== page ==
Skip to content Skip to navigation

Urban Farming News

Thursday, September 29, 2016 - 3:22pm
Yes, we’re a day late with Wheat Pete’s Word, but it was so worth it because we broke a record for most questions in a week! Well, OK, that’s not quite true, but it was so close — so hats off to you, dear listeners and readers, we really do appreciate all the interactions and... Read more »
Thursday, September 29, 2016 - 3:13pm

Residents attend a course about urban agriculture. Photographer: Manaure Quintero/Bloomberg

“Planters on Caracas balconies are not going to solve the growing problem of hunger in Venezuela,” said opposition lawmaker Maria Martinez, who sits on the National Assembly’s agricultural commission

By Andrew Rosati, Fabiola Zerpa
Bloomberg Markets
September 22, 2016


Critics are quick to point to more than a decade’s worth of expropriations that left fields to fallow while a flood of cheap imports during Venezuela’s oil bonanza discouraged farming entirely. According to the Ministry of Agriculture and Land, almost 1.2 million hectares (3 million acres) were nationalized from 2010 to 2015 alone.

Further complicating Maduro’s hopes of turning Venezuela’s cities green is that the country’s tight price and currency controls have made many critical inputs — like fertilizers, pesticides and replacement parts — either too expensive or simply unavailable.

“They’re going to face exactly the same problems we do,”said Pedro Vicente Perez, director of FEDEAGRO. “It’s quaint idea, but it’s certainly not going to feed the country.”

Read the complete article here.

Thursday, September 29, 2016 - 1:18pm
Manitoba’s provincial farm group is miffed the province is being left out of the House of Commons Agriculture Committee’s upcoming consultations for the next agricultural policy framework. With the current Growing Forward 2 framework set to expire in early 2018, MPs on the ag committee are planning to tour the country seeking input for the... Read more »
Thursday, September 29, 2016 - 12:14pm
Could the great dry up finally be on for Western Canada? Will we stay frost-free to Thanksgiving? Real Agriculture’s Shaun Haney is joined by senior agriculture meteorologist for DTN Bryce Anderson to talk current weather trends for Western Canada —  including what’s behind the cool, wet weather trend most farmers have been grappling with for... Read more »
Thursday, September 29, 2016 - 12:10pm
Virtual reality technology is making it possible to get a close look at a crop without having to set foot in the field. Someday you might not even have to leave the farmyard or office. Using a 360-degree camera mounted on a quadcopter drone and an off-the-shelf virtual reality headset to hold a smartphone, Matt Johnson... Read more »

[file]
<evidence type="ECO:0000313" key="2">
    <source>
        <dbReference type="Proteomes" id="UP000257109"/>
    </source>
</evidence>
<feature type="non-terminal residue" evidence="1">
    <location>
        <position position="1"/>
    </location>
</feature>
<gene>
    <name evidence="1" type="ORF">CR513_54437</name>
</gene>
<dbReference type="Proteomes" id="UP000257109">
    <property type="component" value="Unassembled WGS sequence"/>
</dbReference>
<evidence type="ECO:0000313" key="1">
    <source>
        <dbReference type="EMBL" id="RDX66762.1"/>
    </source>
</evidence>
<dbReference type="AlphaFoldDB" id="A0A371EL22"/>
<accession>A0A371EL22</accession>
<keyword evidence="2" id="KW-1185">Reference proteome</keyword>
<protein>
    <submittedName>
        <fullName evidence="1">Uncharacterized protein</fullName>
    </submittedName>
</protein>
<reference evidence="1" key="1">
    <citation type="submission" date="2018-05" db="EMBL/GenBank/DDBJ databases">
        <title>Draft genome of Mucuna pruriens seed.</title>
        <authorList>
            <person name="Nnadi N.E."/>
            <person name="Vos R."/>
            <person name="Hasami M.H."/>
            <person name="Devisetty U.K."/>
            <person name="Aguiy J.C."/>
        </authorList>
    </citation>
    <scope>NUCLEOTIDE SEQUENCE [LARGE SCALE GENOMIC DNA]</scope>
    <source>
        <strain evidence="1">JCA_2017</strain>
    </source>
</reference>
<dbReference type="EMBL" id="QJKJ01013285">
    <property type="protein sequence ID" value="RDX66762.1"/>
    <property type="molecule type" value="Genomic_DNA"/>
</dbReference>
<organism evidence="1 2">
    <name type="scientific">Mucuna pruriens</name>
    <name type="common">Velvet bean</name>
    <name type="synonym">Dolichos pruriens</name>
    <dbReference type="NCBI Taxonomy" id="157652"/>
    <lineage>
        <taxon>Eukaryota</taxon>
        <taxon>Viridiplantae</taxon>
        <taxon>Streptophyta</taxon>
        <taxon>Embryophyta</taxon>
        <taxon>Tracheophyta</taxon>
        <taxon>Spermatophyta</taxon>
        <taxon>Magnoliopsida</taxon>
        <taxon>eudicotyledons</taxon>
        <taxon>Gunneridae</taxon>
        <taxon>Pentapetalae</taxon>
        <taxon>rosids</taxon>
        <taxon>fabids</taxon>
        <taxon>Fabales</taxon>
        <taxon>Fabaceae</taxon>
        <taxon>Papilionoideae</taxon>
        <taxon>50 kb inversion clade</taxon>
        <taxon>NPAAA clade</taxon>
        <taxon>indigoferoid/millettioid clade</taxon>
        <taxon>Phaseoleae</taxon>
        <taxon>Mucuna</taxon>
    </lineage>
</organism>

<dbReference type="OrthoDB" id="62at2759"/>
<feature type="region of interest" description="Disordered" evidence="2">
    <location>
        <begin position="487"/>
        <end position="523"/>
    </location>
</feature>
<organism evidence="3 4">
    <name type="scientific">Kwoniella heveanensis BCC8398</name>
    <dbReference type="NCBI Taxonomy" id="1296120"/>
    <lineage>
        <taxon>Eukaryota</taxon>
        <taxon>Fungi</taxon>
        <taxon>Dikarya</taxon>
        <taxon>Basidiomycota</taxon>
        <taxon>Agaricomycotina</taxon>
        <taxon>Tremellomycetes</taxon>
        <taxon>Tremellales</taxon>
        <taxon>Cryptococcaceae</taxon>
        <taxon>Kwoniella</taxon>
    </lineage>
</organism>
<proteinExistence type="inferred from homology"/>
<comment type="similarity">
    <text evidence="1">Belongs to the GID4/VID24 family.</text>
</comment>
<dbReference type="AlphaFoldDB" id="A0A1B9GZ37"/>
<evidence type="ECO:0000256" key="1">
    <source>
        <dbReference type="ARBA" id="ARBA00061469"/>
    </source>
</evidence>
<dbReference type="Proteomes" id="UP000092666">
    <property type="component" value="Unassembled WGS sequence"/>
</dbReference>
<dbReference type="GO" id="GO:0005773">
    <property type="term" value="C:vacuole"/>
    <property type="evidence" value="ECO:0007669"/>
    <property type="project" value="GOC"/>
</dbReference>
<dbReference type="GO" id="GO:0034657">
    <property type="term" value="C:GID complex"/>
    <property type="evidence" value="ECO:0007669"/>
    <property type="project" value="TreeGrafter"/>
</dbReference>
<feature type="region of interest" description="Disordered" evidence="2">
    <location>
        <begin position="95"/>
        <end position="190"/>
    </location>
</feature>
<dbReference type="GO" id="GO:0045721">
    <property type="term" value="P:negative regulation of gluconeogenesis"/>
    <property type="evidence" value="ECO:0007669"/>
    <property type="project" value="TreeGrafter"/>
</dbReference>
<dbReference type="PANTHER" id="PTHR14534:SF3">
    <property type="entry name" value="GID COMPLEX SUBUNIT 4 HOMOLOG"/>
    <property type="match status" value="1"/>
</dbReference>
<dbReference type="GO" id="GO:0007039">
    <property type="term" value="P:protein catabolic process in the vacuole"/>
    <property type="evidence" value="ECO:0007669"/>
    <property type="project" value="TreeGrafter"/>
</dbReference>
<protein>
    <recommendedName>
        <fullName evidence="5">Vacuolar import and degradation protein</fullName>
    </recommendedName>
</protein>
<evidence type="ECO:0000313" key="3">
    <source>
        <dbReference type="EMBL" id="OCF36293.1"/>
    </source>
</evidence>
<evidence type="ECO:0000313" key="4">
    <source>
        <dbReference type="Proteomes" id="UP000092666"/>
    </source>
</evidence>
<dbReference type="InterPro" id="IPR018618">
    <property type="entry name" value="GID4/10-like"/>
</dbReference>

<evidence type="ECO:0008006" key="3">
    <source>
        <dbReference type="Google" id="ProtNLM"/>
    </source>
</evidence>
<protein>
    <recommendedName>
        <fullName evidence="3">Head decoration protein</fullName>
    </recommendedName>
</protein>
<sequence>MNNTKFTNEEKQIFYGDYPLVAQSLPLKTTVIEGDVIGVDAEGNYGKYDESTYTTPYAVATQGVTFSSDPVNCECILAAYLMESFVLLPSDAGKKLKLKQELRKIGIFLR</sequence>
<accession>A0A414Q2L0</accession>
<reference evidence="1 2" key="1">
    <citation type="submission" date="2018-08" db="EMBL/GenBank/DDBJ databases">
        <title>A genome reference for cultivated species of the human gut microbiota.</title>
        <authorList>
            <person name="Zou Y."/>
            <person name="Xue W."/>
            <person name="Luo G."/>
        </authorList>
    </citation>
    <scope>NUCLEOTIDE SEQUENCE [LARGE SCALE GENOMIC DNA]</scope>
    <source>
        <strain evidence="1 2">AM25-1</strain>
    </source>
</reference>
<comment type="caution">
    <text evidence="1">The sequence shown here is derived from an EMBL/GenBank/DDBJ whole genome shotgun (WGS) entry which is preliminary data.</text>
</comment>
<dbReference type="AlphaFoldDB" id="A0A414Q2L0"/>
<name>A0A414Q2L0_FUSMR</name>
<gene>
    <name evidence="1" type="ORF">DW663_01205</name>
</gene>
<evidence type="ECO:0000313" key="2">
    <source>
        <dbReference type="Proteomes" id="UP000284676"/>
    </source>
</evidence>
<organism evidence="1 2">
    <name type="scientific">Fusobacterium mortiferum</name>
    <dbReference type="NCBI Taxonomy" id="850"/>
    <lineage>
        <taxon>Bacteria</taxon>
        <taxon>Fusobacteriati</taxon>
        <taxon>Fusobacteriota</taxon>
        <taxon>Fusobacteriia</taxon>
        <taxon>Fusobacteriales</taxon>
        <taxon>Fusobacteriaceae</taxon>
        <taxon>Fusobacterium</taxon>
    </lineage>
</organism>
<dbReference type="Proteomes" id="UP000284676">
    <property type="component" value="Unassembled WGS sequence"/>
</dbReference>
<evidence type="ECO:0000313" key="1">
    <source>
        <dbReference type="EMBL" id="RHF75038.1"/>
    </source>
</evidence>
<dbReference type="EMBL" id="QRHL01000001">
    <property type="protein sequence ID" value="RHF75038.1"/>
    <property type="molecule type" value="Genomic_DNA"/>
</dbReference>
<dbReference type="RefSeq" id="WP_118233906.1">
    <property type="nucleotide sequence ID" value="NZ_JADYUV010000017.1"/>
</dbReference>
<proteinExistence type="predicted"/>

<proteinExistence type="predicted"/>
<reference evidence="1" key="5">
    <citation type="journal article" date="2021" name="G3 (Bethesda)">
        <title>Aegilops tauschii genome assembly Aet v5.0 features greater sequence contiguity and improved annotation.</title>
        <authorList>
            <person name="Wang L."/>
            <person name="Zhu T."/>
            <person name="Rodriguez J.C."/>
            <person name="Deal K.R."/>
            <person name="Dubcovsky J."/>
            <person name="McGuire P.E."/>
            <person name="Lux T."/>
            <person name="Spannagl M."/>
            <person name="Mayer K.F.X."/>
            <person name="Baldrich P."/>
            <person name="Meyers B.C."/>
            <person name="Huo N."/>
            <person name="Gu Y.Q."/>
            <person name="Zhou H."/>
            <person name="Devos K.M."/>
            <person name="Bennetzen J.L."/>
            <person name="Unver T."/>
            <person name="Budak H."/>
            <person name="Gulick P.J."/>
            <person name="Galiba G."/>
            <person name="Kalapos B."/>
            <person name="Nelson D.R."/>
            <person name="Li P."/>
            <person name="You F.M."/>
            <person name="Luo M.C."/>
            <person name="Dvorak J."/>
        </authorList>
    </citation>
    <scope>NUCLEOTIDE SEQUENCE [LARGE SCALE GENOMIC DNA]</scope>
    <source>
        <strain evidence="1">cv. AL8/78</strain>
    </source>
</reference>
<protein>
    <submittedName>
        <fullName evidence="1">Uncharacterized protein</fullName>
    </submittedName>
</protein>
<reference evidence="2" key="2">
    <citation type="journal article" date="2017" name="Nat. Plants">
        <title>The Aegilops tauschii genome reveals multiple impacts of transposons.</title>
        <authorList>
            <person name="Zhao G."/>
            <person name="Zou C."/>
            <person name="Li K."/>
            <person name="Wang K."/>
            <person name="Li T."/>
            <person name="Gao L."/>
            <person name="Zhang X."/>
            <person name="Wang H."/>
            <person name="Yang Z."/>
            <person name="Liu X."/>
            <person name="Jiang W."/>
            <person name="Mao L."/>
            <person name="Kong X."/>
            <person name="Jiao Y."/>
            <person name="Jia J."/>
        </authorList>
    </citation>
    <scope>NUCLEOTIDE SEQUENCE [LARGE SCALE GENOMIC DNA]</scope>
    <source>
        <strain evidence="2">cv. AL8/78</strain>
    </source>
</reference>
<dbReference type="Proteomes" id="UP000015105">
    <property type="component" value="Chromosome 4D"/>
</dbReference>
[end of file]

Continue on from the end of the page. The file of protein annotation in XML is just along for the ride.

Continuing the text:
Thursday, September 29, 2016 - 10:14am
When you give away a million dollars you get people’s attention. That was Pioneer’s plan when it launched its ‘Seed for Life’ promotion in 2015. Earlier this month at Canada’s Outdoor Farm Show, the company announced that Marc-André Pilon, a farmer from Saint-Polycarpe, Quebec, had won the grand prize of $50,000 worth of Pioneer seed... Read more »
Thursday, September 29, 2016 - 7:18am
New genetics are expected to help dry bean growers fight back against common bacterial blight — the number one foliar disease in beans in Western Canada. Annual dry bean field surveys in Manitoba, Alberta and Saskatchewan show common bacterial blight “is usually quite severe and widespread,” explains Bob Conner, pulse crop pathologist with Agriculture and Agri-Food Canada (AAFC),... Read more »
Thursday, September 29, 2016 - 6:19am

Jesse Brown of the Mason Street City Farm tends to tomatoes growing in the garden. — Image Credit: Pamela Roth.

Mayor Lisa Helps said she overlooked the impact the language could have, adding there shouldn’t be a constant dichotomy between farmers and developers, but instead they need to work together to encourage food production in the city.

By Kendra Wong
Victoria News
Sep 21, 2016


Local urban farmers are rejoicing about the ability to grow and sell their own food, after Victoria city council recently passed a number of bylaw changes allowing them to do so.

“I’m happy to see it happen, I think it’s a totally necessary step and something that the community of Victoria was really asking for,” said Julia Ford, an urban farmer with City Harvest and Welland Legacy Orchard.

Council recently passed a number of bylaw changes that would expand the range of potential sites for new urban food production businesses to include commercial areas, vacant lots, residential properties, rooftops, institutional properties and other underused sites.

Those wanting to sell food, however, are required to obtain a business licence for offsite sales (such as retail locations and restaurants) and on-site sales (such as food stands and farm box pick-up locations). A year-long licence would cost $100 while a three-month licence is $25. The change eliminates the need for a development permit.

Read the complete article here.

Thursday, September 29, 2016 - 5:39am
Having enough forage on hand for the fall grazing or winter feeding season is sort of like the best time to plant a tree — it should have been planned for a long time ago. But even the best of intentions got waylaid this year throughout much of Ontario because it Just. Didn’t. Rain. Many... Read more »
Thursday, September 29, 2016 - 5:33am
Ontario’s focus on the environmental side of farming has just been underlined and intensified, even more. With the midpoint mandate of her provincial government having been reached, Ontario Premier Kathleen Wynne put pen to paper last week to help guide both new and established ministers on the next part of their journey. Her mission was... Read more »


Backyard Farmer
PO Box 8760, Victoria BC
Canada V8W 3S3